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Thinking about Thinking

Thoughts on thinking about thinking from the Raising Thinkers Series


Filtering by Category: Executive Coaching

How to Survive An Emotionally Unintelligent Boss

Tremaine du Preez

My boss has the emotional intelligence of a wrecking ball. This was the opening line in a recent coaching conversation I had with Pat (not his real name, of course). Divisive, two-timing, self centred, political, insert your own adjective here, bosses and colleagues are very familiar to coaches. It's not a new topic.

Pat works in a pretty entrepreneurial environment where wrecking ball bosses are found in abundance. In fact, empathy is the quality that entrepreneurs* have been found to lack the most. Why would they need soft skills when their job is to solve problems, launch product and make money out of it all? I think you already know the answer. For a company to grow beyond the start up phase, its leaders must be able to make good decisions and keep their best people motivated and engaged. Lack of emotional intelligence affects both of these - especially the ability to make good decisions. More about that later.

Stop wishing for others to change

So what would I recommend to Pat? Firstly, you can't change another person, only yourself, so stop wishing and waiting for your boss or colleague to change. Unlike a marriage, your boss may not have enough invested in your relationship to want to change for you. She may not even know she needs to change. Secondly, she won't be your boss for ever, you can either focus on her shortcomings and spend your time complaining about them or work on improving yours.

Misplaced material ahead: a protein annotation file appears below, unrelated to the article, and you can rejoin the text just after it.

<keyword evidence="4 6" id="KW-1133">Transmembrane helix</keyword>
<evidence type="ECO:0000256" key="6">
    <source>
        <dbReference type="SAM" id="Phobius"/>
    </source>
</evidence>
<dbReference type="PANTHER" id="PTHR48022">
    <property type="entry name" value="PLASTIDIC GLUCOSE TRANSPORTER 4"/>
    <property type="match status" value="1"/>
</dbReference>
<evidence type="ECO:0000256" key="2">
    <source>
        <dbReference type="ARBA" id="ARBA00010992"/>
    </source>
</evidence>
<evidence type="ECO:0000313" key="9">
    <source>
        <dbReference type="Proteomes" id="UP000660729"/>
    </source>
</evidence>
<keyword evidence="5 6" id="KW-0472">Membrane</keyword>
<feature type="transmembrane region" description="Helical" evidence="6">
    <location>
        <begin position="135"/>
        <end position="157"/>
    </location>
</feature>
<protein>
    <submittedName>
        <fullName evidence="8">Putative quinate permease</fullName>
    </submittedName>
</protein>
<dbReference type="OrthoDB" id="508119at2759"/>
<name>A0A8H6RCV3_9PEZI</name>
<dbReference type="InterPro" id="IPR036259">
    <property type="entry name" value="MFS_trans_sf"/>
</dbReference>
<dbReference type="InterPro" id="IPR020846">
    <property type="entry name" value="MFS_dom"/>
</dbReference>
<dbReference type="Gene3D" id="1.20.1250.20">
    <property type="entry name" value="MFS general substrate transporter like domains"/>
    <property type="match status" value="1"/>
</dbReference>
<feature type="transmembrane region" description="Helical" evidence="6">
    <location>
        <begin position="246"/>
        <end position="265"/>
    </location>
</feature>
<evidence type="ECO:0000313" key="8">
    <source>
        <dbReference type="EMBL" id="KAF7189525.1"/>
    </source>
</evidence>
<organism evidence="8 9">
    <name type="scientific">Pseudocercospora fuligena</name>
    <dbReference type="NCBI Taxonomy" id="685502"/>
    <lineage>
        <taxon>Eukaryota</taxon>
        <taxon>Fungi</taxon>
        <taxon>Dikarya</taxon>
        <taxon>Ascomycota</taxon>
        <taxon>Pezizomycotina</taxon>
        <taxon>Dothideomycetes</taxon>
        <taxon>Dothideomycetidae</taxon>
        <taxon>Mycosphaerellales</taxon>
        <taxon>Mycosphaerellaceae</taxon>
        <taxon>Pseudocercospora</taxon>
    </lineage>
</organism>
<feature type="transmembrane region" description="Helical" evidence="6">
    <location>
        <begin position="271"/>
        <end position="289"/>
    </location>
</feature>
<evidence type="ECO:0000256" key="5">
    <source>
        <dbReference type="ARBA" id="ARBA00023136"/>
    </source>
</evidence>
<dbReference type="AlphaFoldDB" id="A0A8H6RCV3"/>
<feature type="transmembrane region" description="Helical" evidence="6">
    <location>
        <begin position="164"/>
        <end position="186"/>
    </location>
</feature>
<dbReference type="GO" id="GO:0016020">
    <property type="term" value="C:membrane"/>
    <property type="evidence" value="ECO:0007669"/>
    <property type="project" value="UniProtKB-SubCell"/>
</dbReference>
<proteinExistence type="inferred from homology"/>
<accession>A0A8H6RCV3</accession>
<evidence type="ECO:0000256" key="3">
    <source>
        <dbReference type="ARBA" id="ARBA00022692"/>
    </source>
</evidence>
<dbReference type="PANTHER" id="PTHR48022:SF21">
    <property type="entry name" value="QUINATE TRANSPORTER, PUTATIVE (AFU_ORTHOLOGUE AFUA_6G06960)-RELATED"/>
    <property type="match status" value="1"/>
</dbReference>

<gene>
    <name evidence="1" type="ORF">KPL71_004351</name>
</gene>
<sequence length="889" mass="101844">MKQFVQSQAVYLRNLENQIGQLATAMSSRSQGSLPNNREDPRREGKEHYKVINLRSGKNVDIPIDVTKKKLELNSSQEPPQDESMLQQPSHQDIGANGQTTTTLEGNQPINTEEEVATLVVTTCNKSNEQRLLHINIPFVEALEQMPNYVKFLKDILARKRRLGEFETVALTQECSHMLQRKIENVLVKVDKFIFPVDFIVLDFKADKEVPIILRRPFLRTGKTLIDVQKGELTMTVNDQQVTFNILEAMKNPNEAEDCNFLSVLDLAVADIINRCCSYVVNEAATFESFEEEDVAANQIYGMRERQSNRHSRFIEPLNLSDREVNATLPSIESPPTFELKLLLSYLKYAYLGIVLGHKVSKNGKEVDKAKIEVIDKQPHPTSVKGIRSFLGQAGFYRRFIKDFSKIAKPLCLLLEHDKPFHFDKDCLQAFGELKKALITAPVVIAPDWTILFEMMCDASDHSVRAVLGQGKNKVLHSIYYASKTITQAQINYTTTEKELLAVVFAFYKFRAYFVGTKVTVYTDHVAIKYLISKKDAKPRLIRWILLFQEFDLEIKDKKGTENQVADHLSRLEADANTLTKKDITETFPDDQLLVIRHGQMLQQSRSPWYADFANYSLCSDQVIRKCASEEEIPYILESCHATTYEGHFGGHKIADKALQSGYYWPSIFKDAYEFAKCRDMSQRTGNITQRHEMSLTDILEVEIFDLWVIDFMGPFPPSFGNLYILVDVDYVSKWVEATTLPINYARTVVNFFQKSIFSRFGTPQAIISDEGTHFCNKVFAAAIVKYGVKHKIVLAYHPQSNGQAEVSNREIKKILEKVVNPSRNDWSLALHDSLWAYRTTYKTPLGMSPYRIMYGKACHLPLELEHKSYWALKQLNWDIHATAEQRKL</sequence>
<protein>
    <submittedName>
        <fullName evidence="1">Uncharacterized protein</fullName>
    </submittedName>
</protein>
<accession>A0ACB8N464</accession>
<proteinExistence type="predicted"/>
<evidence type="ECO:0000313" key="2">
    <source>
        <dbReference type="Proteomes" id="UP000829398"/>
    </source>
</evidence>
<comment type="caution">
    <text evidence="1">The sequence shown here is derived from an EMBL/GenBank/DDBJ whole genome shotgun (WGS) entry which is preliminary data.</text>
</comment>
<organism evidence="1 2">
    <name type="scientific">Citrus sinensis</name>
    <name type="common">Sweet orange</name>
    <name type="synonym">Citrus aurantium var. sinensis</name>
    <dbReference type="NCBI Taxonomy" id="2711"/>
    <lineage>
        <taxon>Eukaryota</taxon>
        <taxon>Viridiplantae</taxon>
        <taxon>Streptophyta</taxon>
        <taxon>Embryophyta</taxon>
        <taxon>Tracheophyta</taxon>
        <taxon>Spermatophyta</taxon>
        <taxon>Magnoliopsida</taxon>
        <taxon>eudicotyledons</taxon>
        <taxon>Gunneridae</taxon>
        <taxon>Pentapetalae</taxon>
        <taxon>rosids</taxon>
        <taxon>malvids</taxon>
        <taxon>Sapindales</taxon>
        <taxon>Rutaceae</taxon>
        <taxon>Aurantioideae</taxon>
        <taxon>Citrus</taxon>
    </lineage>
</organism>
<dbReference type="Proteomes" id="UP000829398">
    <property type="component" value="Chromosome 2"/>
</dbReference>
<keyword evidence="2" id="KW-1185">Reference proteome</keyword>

Finally, (and this is the hardest one) can you see this unpleasant person as a gift on your career path? By working with someone with low EI you are able to feel the impact of it first hand and, perhaps, this will encourage you to turn inward and examine your own emotional intelligence towards your colleagues, friends and family. Without this difficult person in your life, you may never have done this and so not lived up to your own leadership potential. They truly are a gift, if only with hindsight.

Emotional intelligence consists of four domains as coined by Daniel Goleman, namely self awareness, self regulation, motivation, and social skill. Of course, the theory is easier than the practice but the benefits outweigh the effort many times. Let's look at the first two aspects of gaining greater emotional smarts.

Do you know yourself as well as you think?

Self awareness is the first and most influential aspect of EI: the few who are gifted with true self awareness have a realistic understanding of how what they feel affects what they do. They also understand which situations trigger certain emotional responses in themselves and others.

Has your boss ever claimed your idea as his own in a board meeting? How did that make you feel? How did you respond? Do you ever take time after a difficult meeting to think about your behaviour and responses in that meeting? What did you do well and what would you do differently if you could do it all over? As you spend time examining your responses to others you will notice a pattern. Certain things will continuously trigger more emotive responses from you than others. This is when your heart rate picks up, your jaw stiffens or palms get sweaty.

I can keep a lid on my emotions in a meeting but I have a pale complexion and when I feel unduly challenged my neck turns bright red and betrays me. Even though I can keep a poker face, my body still generates stress hormones when I feel threatened, belittled or undervalued (my emotional triggers). So I have had to work out a way to stifle my response to these triggers - or wear a neck scarf, which isn't always possible in sunny Singapore.

Are you always in control?

This is where self regulation comes in. Once you are able to recognise your emotional triggers the next step is to contain your physical response to them such as getting angry, disengaging or other more subtle changes in your body. The first step here is to resist responding instantly when in a difficult conversation.